Two new cases of human plague have been confirmed in New Mexico’s Sante Fe County, the state’s department on health said on Monday.
A 52-year-old woman and a 62-year-old woman have contracted the disease, marking the second and third cases in the state this year. The first involved a man in his 60s who was diagnosed earlier in June.
None of the cases reported have proved fatal thus far, but all three patients have been hospitalized. Investigations of their neighborhoods aim to ensure the safety of residents. friends and family, the Associated Press reported.
A state public health veterinarian, Paul Ettestad, told the news service that plague could be carried by fleas from wild rodents that have died.
"Pets that are allowed to roam and hunt can bring infected fleas from dead rodents back into the home, putting you and your children at risk," he said.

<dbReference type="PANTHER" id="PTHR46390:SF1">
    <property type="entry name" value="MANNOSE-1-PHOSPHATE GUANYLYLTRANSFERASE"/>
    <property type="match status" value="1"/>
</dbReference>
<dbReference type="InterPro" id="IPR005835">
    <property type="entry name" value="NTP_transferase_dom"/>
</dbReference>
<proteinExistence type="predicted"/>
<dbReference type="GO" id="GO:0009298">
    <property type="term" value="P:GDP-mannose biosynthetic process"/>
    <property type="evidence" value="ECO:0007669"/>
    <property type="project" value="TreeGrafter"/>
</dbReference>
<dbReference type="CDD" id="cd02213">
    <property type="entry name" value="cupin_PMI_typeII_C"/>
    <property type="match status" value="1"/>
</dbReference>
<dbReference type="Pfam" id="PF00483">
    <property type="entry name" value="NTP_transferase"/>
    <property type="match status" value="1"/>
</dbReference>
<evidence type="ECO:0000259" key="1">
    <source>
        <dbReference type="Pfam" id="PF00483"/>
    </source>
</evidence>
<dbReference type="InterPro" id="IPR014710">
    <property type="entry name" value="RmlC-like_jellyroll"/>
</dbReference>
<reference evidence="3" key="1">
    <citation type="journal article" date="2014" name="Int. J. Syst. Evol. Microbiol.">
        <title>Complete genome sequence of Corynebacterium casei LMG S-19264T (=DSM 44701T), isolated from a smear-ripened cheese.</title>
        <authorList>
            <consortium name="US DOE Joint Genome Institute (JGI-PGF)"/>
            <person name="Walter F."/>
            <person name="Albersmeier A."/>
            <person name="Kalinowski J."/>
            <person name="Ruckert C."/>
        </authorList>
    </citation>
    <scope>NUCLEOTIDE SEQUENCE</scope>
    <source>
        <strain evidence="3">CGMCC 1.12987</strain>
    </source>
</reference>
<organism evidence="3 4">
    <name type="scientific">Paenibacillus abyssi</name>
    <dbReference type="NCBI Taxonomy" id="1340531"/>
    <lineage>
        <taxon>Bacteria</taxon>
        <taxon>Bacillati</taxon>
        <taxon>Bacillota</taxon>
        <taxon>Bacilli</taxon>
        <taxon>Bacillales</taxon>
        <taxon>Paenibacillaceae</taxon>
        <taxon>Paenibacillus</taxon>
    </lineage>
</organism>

Human cases of plague are relatively rare in the U.S., with the Centers for Disease Control and Prevention reporting that on average there are about seven cases per year reported in the country, with the majority occurring in New Mexico, northwestern Arizona and southern Colorado.
In 2015, there was an increase in U.S. cases, with 16 reported and four deaths recorded. In New Mexico, there were four cases reported in 2016 with no fatalities, and four in 2015 with one fatality.
Worldwide, there were 3,248 human cases recorded in 2010-15, according to statistics from the World Health Organization, with the majority of human cases reported in Africa.
Although plague can be treated with antibiotics, the disease can still be life-threatening if treatment is not administered in time.
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